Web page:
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Agricultural boycott could harm SA

Jan 07 2013 15:57
Sapa
Johannesburg - Calls for an international boycott of export fruit from South Africa are irresponsible, the Cape Chamber of Commerce and Industry said on Monday.

"A boycott will simply create opportunities for our competitors in South America, Australia and New Zealand to move in and grab our share of the market," said the Chamber's labour analyst Michael Bagraim in a statement.

Last week Congress of SA Trade Unions' provincial secretary Tony Ehrenreich said Cosatu would call on the international community to boycott South African agricultural products, because they were produced in "slave labour conditions".

"We are also calling on a mandate from the international community to boycott the products of those farmers who do not want to enter into decent negotiations with their workers," he said.

Western Cape farmworkers went on strike last year demanding R150 in pay per day and a coherent land reform programme.

At least two people were killed during protests in farming areas between August 27 and December 4 last year.

The strike was suspended but would resume on Wednesday.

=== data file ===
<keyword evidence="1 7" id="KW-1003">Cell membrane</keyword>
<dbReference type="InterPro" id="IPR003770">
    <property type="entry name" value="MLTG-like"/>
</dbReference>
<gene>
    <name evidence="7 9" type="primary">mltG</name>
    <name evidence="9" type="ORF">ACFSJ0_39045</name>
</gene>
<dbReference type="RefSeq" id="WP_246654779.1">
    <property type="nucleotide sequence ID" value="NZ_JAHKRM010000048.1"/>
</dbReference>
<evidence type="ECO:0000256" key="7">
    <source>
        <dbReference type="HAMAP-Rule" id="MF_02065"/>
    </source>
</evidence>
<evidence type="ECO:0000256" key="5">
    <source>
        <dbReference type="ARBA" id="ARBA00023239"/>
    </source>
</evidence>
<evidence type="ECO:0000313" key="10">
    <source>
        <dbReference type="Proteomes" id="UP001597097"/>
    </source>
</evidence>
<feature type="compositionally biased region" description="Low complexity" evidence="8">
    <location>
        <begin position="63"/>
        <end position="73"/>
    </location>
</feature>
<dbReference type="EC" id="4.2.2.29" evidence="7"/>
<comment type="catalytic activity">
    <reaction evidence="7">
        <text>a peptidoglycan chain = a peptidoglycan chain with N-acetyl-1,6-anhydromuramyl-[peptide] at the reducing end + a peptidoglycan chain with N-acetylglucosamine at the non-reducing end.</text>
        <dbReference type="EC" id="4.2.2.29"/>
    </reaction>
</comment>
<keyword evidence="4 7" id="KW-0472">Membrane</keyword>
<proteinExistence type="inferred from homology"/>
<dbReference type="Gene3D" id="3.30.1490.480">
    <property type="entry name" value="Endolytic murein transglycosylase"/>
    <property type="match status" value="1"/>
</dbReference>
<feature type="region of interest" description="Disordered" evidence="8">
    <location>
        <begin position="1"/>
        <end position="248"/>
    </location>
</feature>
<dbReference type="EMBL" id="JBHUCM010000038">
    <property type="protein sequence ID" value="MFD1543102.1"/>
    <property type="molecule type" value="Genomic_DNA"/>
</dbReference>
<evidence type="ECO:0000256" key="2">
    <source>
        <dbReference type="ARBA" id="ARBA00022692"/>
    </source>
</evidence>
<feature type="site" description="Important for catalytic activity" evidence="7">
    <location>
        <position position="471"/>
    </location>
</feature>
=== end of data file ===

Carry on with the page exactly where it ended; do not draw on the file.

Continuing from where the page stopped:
The Chamber of Commerce said such a boycott was likely to do permanent damage to the agricultural sector of the Western Cape.

Bagraim said that once alternate suppliers entrenched themselves in the market it would be very difficult for South Africa to regain the confidence of customers and recapture lost ground.

"As it is the violence and destruction of the farm workers' strike as well as the extravagant demands of union leaders has already got our customers worried. I have no doubt they are already talking to other suppliers," Bagraim said.

He said the unions did not seem to understand that agriculture was a vastly different industry from mining.

"If work stops on mines there are huge losses but the gold and the platinum remain in the ground for extraction at a later date. On the farms, however, the fruit rots in the fields and a whole year's work and investments are lost forever."

This also undermined the sector's ability to invest in next year's crop.

Bagraim warned that drastic increases in wages would drive up production costs and make South African fruit too expensive.

"Increased costs and uncertainty about the labour force will leave farmers no option but to mechanise and that will mean a permanent loss of jobs."

He pointed out that agriculture offered the best hope for the unskilled and unemployed people in rural areas to earn some money.

"Don't take these opportunities away from people who desperately need to earn money for food and clothing," Bagraim said.
 

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